There’s a common misconception that women who aren’t sexually active can dispense with having a pap smear – but nothing could be further from the truth, Erin Higgins, MD, a gynecologist from the Cleveland Clinic told MSN News.

Higgins explains, “…there is a small percentage of cases [of cervical cancer] that are not due to sexual transmission. The Pap smear helps to detect changes caused by both types of cervical cancer.” So, starting at age 21, you need to get a Pap smear, no matter what.”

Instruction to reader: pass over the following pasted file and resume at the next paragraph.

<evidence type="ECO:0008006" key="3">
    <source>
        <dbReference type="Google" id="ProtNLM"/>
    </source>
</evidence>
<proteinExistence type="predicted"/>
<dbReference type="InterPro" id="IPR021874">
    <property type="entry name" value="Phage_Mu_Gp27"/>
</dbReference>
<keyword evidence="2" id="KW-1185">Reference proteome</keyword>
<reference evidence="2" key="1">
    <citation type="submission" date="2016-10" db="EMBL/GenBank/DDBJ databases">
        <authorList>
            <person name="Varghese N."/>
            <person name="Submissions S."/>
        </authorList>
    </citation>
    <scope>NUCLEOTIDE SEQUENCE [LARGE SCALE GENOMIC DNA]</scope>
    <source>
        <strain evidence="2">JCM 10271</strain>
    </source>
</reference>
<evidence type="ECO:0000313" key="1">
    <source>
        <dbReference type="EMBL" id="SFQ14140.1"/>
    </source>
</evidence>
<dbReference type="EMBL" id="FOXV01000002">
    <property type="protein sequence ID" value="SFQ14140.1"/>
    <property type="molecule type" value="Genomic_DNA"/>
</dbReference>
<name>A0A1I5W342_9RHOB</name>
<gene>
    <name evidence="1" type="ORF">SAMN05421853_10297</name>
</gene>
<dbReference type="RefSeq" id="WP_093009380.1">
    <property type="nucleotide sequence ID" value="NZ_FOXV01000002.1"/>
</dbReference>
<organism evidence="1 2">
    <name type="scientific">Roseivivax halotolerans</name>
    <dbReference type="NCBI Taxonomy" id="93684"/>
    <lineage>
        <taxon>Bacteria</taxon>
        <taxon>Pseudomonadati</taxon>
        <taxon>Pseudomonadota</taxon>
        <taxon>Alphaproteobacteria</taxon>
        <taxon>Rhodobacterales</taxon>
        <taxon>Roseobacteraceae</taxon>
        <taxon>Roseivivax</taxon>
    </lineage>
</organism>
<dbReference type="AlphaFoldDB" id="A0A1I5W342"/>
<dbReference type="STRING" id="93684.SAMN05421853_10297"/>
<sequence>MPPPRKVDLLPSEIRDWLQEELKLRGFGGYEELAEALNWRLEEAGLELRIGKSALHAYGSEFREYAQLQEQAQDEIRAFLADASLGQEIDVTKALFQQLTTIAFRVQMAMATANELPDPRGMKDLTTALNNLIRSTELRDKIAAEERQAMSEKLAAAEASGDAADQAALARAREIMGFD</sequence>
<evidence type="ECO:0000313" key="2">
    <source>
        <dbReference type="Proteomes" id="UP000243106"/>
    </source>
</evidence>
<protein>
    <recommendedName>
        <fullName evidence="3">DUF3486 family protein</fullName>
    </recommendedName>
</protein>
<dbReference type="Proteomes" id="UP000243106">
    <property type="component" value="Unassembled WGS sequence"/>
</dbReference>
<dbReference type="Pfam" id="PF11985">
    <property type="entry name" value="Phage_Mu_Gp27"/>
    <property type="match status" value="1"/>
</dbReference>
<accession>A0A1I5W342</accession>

According to Dr. Higgins, regular HPV tests, which are also important, are most effective when teamed with pap smears over the course of one’s lifetime.

“For women ages 21 to 29, cervical cancer screening involves Pap smear testing alone. This is done every three years. For women ages 30 to 65, Pap smear testing is performed along with HPV testing (this is called cotesting). This is done every five years.”

Read more about the importance of Pap smears and an appropriate schedule for cervical cancer testing here.